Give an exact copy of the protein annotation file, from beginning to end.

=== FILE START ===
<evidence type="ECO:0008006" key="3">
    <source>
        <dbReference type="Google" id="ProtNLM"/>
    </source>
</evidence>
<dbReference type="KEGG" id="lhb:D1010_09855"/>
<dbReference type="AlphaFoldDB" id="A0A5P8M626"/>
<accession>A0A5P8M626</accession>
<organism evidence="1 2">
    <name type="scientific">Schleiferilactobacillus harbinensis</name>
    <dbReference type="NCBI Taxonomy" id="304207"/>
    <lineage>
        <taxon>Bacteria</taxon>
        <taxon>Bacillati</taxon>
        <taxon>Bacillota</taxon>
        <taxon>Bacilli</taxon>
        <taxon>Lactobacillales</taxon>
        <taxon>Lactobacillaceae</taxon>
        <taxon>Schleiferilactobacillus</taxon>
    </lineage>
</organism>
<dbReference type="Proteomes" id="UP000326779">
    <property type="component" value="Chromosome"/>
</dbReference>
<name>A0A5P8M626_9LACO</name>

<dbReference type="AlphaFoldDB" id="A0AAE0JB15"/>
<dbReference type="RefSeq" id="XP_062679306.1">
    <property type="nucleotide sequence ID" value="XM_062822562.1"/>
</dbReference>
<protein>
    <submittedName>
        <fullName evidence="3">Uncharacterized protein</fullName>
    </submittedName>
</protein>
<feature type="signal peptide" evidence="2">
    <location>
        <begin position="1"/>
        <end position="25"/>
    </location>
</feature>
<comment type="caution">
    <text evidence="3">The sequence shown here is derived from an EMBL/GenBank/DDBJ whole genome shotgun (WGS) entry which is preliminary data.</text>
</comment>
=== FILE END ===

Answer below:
<evidence type="ECO:0008006" key="3">
    <source>
        <dbReference type="Google" id="ProtNLM"/>
    </source>
</evidence>
<dbReference type="KEGG" id="lhb:D1010_09855"/>
<dbReference type="AlphaFoldDB" id="A0A5P8M626"/>
<accession>A0A5P8M626</accession>
<organism evidence="1 2">
    <name type="scientific">Schleiferilactobacillus harbinensis</name>
    <dbReference type="NCBI Taxonomy" id="304207"/>
    <lineage>
        <taxon>Bacteria</taxon>
        <taxon>Bacillati</taxon>
        <taxon>Bacillota</taxon>
        <taxon>Bacilli</taxon>
        <taxon>Lactobacillales</taxon>
        <taxon>Lactobacillaceae</taxon>
        <taxon>Schleiferilactobacillus</taxon>
    </lineage>
</organism>
<dbReference type="Proteomes" id="UP000326779">
    <property type="component" value="Chromosome"/>
</dbReference>
<name>A0A5P8M626_9LACO</name>

<dbReference type="AlphaFoldDB" id="A0AAE0JB15"/>
<dbReference type="RefSeq" id="XP_062679306.1">
    <property type="nucleotide sequence ID" value="XM_062822562.1"/>
</dbReference>
<protein>
    <submittedName>
        <fullName evidence="3">Uncharacterized protein</fullName>
    </submittedName>
</protein>
<feature type="signal peptide" evidence="2">
    <location>
        <begin position="1"/>
        <end position="25"/>
    </location>
</feature>
<comment type="caution">
    <text evidence="3">The sequence shown here is derived from an EMBL/GenBank/DDBJ whole genome shotgun (WGS) entry which is preliminary data.</text>
</comment>